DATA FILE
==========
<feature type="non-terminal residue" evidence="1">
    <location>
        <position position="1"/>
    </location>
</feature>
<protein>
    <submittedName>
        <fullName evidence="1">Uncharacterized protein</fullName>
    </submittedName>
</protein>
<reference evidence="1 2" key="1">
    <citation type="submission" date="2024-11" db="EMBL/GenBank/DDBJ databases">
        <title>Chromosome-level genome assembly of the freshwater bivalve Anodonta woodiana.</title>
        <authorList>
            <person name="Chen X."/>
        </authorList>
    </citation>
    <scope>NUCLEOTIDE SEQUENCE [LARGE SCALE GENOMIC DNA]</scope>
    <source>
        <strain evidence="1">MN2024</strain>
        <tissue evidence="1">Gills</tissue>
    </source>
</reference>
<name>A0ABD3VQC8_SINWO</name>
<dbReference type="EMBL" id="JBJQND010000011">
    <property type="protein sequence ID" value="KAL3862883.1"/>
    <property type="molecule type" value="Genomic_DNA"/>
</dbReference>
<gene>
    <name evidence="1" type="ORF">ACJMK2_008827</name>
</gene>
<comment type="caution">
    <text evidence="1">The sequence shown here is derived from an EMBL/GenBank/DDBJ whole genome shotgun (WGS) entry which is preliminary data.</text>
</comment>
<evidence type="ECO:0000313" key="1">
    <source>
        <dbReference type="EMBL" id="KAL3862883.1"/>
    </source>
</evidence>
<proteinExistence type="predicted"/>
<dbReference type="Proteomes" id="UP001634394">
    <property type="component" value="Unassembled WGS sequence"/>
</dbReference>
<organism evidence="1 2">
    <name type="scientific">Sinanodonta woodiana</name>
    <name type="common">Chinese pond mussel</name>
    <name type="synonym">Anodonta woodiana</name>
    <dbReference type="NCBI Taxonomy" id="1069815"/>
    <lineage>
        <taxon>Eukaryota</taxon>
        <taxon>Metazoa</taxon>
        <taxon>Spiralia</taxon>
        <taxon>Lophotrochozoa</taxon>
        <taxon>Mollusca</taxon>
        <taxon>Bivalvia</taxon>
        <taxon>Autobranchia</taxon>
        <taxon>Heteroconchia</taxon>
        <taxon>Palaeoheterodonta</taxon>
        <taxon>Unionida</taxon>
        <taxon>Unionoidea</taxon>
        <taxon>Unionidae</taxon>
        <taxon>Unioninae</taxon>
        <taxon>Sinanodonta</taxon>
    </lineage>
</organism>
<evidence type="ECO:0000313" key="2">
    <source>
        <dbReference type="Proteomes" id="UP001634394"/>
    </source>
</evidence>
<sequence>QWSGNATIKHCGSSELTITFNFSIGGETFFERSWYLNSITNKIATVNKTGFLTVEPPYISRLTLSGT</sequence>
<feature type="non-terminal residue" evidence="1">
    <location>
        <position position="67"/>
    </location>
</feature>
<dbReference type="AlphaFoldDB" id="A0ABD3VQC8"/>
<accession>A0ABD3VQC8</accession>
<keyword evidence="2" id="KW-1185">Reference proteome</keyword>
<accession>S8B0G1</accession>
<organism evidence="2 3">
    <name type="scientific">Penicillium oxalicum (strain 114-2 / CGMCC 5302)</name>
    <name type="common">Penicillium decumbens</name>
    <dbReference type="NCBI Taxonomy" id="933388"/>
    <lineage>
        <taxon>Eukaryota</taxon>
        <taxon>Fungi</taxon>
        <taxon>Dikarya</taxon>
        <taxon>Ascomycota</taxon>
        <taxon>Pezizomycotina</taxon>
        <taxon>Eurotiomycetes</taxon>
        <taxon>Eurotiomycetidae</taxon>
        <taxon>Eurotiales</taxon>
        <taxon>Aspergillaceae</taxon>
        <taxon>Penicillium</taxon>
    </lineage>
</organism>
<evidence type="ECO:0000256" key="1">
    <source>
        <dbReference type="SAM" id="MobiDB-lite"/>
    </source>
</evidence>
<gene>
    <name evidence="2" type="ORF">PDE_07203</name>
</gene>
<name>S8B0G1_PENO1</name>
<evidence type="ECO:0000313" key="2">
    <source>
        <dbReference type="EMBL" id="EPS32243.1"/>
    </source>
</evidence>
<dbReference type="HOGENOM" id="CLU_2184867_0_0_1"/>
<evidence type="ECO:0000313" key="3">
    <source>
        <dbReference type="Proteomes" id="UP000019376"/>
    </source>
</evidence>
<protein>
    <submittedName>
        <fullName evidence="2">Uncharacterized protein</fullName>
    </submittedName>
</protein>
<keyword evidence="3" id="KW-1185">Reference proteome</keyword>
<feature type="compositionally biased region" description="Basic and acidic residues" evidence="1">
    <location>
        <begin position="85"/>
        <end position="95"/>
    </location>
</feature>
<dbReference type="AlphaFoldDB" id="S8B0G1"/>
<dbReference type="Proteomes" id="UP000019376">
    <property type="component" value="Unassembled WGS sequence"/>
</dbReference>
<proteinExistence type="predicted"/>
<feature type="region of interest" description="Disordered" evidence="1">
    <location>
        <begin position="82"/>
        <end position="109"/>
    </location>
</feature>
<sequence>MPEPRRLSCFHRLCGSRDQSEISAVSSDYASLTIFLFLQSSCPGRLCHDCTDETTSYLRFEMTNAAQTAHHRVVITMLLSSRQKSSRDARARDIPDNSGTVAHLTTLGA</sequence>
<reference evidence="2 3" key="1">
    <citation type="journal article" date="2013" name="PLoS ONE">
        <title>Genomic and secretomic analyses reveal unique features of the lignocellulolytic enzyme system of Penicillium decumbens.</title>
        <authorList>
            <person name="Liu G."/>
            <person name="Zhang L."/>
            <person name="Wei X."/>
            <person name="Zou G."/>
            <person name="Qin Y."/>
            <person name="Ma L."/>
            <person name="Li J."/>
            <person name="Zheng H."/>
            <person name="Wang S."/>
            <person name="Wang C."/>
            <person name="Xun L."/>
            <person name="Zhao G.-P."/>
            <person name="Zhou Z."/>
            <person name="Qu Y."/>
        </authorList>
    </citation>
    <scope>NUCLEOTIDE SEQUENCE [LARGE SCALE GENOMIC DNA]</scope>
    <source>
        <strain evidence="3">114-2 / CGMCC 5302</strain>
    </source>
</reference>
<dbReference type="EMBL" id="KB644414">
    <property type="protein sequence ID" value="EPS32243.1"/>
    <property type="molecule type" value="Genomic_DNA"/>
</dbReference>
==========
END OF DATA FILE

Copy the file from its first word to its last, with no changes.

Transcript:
<feature type="non-terminal residue" evidence="1">
    <location>
        <position position="1"/>
    </location>
</feature>
<protein>
    <submittedName>
        <fullName evidence="1">Uncharacterized protein</fullName>
    </submittedName>
</protein>
<reference evidence="1 2" key="1">
    <citation type="submission" date="2024-11" db="EMBL/GenBank/DDBJ databases">
        <title>Chromosome-level genome assembly of the freshwater bivalve Anodonta woodiana.</title>
        <authorList>
            <person name="Chen X."/>
        </authorList>
    </citation>
    <scope>NUCLEOTIDE SEQUENCE [LARGE SCALE GENOMIC DNA]</scope>
    <source>
        <strain evidence="1">MN2024</strain>
        <tissue evidence="1">Gills</tissue>
    </source>
</reference>
<name>A0ABD3VQC8_SINWO</name>
<dbReference type="EMBL" id="JBJQND010000011">
    <property type="protein sequence ID" value="KAL3862883.1"/>
    <property type="molecule type" value="Genomic_DNA"/>
</dbReference>
<gene>
    <name evidence="1" type="ORF">ACJMK2_008827</name>
</gene>
<comment type="caution">
    <text evidence="1">The sequence shown here is derived from an EMBL/GenBank/DDBJ whole genome shotgun (WGS) entry which is preliminary data.</text>
</comment>
<evidence type="ECO:0000313" key="1">
    <source>
        <dbReference type="EMBL" id="KAL3862883.1"/>
    </source>
</evidence>
<proteinExistence type="predicted"/>
<dbReference type="Proteomes" id="UP001634394">
    <property type="component" value="Unassembled WGS sequence"/>
</dbReference>
<organism evidence="1 2">
    <name type="scientific">Sinanodonta woodiana</name>
    <name type="common">Chinese pond mussel</name>
    <name type="synonym">Anodonta woodiana</name>
    <dbReference type="NCBI Taxonomy" id="1069815"/>
    <lineage>
        <taxon>Eukaryota</taxon>
        <taxon>Metazoa</taxon>
        <taxon>Spiralia</taxon>
        <taxon>Lophotrochozoa</taxon>
        <taxon>Mollusca</taxon>
        <taxon>Bivalvia</taxon>
        <taxon>Autobranchia</taxon>
        <taxon>Heteroconchia</taxon>
        <taxon>Palaeoheterodonta</taxon>
        <taxon>Unionida</taxon>
        <taxon>Unionoidea</taxon>
        <taxon>Unionidae</taxon>
        <taxon>Unioninae</taxon>
        <taxon>Sinanodonta</taxon>
    </lineage>
</organism>
<evidence type="ECO:0000313" key="2">
    <source>
        <dbReference type="Proteomes" id="UP001634394"/>
    </source>
</evidence>
<sequence>QWSGNATIKHCGSSELTITFNFSIGGETFFERSWYLNSITNKIATVNKTGFLTVEPPYISRLTLSGT</sequence>
<feature type="non-terminal residue" evidence="1">
    <location>
        <position position="67"/>
    </location>
</feature>
<dbReference type="AlphaFoldDB" id="A0ABD3VQC8"/>
<accession>A0ABD3VQC8</accession>
<keyword evidence="2" id="KW-1185">Reference proteome</keyword>
<accession>S8B0G1</accession>
<organism evidence="2 3">
    <name type="scientific">Penicillium oxalicum (strain 114-2 / CGMCC 5302)</name>
    <name type="common">Penicillium decumbens</name>
    <dbReference type="NCBI Taxonomy" id="933388"/>
    <lineage>
        <taxon>Eukaryota</taxon>
        <taxon>Fungi</taxon>
        <taxon>Dikarya</taxon>
        <taxon>Ascomycota</taxon>
        <taxon>Pezizomycotina</taxon>
        <taxon>Eurotiomycetes</taxon>
        <taxon>Eurotiomycetidae</taxon>
        <taxon>Eurotiales</taxon>
        <taxon>Aspergillaceae</taxon>
        <taxon>Penicillium</taxon>
    </lineage>
</organism>
<evidence type="ECO:0000256" key="1">
    <source>
        <dbReference type="SAM" id="MobiDB-lite"/>
    </source>
</evidence>
<gene>
    <name evidence="2" type="ORF">PDE_07203</name>
</gene>
<name>S8B0G1_PENO1</name>
<evidence type="ECO:0000313" key="2">
    <source>
        <dbReference type="EMBL" id="EPS32243.1"/>
    </source>
</evidence>
<dbReference type="HOGENOM" id="CLU_2184867_0_0_1"/>
<evidence type="ECO:0000313" key="3">
    <source>
        <dbReference type="Proteomes" id="UP000019376"/>
    </source>
</evidence>
<protein>
    <submittedName>
        <fullName evidence="2">Uncharacterized protein</fullName>
    </submittedName>
</protein>
<keyword evidence="3" id="KW-1185">Reference proteome</keyword>
<feature type="compositionally biased region" description="Basic and acidic residues" evidence="1">
    <location>
        <begin position="85"/>
        <end position="95"/>
    </location>
</feature>
<dbReference type="AlphaFoldDB" id="S8B0G1"/>
<dbReference type="Proteomes" id="UP000019376">
    <property type="component" value="Unassembled WGS sequence"/>
</dbReference>
<proteinExistence type="predicted"/>
<feature type="region of interest" description="Disordered" evidence="1">
    <location>
        <begin position="82"/>
        <end position="109"/>
    </location>
</feature>
<sequence>MPEPRRLSCFHRLCGSRDQSEISAVSSDYASLTIFLFLQSSCPGRLCHDCTDETTSYLRFEMTNAAQTAHHRVVITMLLSSRQKSSRDARARDIPDNSGTVAHLTTLGA</sequence>
<reference evidence="2 3" key="1">
    <citation type="journal article" date="2013" name="PLoS ONE">
        <title>Genomic and secretomic analyses reveal unique features of the lignocellulolytic enzyme system of Penicillium decumbens.</title>
        <authorList>
            <person name="Liu G."/>
            <person name="Zhang L."/>
            <person name="Wei X."/>
            <person name="Zou G."/>
            <person name="Qin Y."/>
            <person name="Ma L."/>
            <person name="Li J."/>
            <person name="Zheng H."/>
            <person name="Wang S."/>
            <person name="Wang C."/>
            <person name="Xun L."/>
            <person name="Zhao G.-P."/>
            <person name="Zhou Z."/>
            <person name="Qu Y."/>
        </authorList>
    </citation>
    <scope>NUCLEOTIDE SEQUENCE [LARGE SCALE GENOMIC DNA]</scope>
    <source>
        <strain evidence="3">114-2 / CGMCC 5302</strain>
    </source>
</reference>
<dbReference type="EMBL" id="KB644414">
    <property type="protein sequence ID" value="EPS32243.1"/>
    <property type="molecule type" value="Genomic_DNA"/>
</dbReference>